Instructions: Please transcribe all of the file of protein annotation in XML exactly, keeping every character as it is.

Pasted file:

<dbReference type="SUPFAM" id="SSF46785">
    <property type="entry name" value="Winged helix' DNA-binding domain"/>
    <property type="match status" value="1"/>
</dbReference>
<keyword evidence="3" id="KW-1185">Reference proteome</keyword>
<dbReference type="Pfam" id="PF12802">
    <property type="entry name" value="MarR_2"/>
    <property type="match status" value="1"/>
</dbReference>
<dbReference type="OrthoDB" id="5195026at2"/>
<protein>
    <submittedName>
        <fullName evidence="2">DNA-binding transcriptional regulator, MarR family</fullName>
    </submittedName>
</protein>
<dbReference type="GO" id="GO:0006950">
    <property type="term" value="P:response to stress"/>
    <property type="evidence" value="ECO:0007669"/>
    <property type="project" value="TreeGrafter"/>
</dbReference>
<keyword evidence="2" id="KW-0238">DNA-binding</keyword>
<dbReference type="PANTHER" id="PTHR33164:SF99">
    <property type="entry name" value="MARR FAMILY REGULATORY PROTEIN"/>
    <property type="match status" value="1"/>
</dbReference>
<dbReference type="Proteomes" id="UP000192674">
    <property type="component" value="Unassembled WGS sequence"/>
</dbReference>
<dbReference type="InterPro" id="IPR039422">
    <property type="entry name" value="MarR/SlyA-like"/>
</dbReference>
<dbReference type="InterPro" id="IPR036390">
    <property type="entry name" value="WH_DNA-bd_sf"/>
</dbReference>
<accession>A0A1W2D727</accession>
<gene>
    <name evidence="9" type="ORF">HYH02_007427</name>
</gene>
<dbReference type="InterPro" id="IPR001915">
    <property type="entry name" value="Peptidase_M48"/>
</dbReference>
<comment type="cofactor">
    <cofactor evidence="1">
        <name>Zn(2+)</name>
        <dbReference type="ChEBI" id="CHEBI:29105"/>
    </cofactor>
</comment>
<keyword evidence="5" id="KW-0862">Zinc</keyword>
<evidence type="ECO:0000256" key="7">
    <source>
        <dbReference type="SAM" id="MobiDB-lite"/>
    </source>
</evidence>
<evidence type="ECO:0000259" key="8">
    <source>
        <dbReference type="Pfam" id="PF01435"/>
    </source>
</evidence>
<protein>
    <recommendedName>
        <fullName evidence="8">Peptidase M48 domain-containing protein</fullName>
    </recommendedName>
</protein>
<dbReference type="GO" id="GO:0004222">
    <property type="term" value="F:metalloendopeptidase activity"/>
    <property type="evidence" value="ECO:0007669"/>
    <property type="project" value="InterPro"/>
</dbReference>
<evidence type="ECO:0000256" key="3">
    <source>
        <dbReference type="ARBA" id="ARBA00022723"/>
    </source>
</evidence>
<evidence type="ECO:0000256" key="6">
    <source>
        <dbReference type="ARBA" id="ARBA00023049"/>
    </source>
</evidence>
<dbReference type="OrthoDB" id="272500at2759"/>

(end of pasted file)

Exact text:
<dbReference type="SUPFAM" id="SSF46785">
    <property type="entry name" value="Winged helix' DNA-binding domain"/>
    <property type="match status" value="1"/>
</dbReference>
<keyword evidence="3" id="KW-1185">Reference proteome</keyword>
<dbReference type="Pfam" id="PF12802">
    <property type="entry name" value="MarR_2"/>
    <property type="match status" value="1"/>
</dbReference>
<dbReference type="OrthoDB" id="5195026at2"/>
<protein>
    <submittedName>
        <fullName evidence="2">DNA-binding transcriptional regulator, MarR family</fullName>
    </submittedName>
</protein>
<dbReference type="GO" id="GO:0006950">
    <property type="term" value="P:response to stress"/>
    <property type="evidence" value="ECO:0007669"/>
    <property type="project" value="TreeGrafter"/>
</dbReference>
<keyword evidence="2" id="KW-0238">DNA-binding</keyword>
<dbReference type="PANTHER" id="PTHR33164:SF99">
    <property type="entry name" value="MARR FAMILY REGULATORY PROTEIN"/>
    <property type="match status" value="1"/>
</dbReference>
<dbReference type="Proteomes" id="UP000192674">
    <property type="component" value="Unassembled WGS sequence"/>
</dbReference>
<dbReference type="InterPro" id="IPR039422">
    <property type="entry name" value="MarR/SlyA-like"/>
</dbReference>
<dbReference type="InterPro" id="IPR036390">
    <property type="entry name" value="WH_DNA-bd_sf"/>
</dbReference>
<accession>A0A1W2D727</accession>
<gene>
    <name evidence="9" type="ORF">HYH02_007427</name>
</gene>
<dbReference type="InterPro" id="IPR001915">
    <property type="entry name" value="Peptidase_M48"/>
</dbReference>
<comment type="cofactor">
    <cofactor evidence="1">
        <name>Zn(2+)</name>
        <dbReference type="ChEBI" id="CHEBI:29105"/>
    </cofactor>
</comment>
<keyword evidence="5" id="KW-0862">Zinc</keyword>
<evidence type="ECO:0000256" key="7">
    <source>
        <dbReference type="SAM" id="MobiDB-lite"/>
    </source>
</evidence>
<evidence type="ECO:0000259" key="8">
    <source>
        <dbReference type="Pfam" id="PF01435"/>
    </source>
</evidence>
<protein>
    <recommendedName>
        <fullName evidence="8">Peptidase M48 domain-containing protein</fullName>
    </recommendedName>
</protein>
<dbReference type="GO" id="GO:0004222">
    <property type="term" value="F:metalloendopeptidase activity"/>
    <property type="evidence" value="ECO:0007669"/>
    <property type="project" value="InterPro"/>
</dbReference>
<evidence type="ECO:0000256" key="3">
    <source>
        <dbReference type="ARBA" id="ARBA00022723"/>
    </source>
</evidence>
<evidence type="ECO:0000256" key="6">
    <source>
        <dbReference type="ARBA" id="ARBA00023049"/>
    </source>
</evidence>
<dbReference type="OrthoDB" id="272500at2759"/>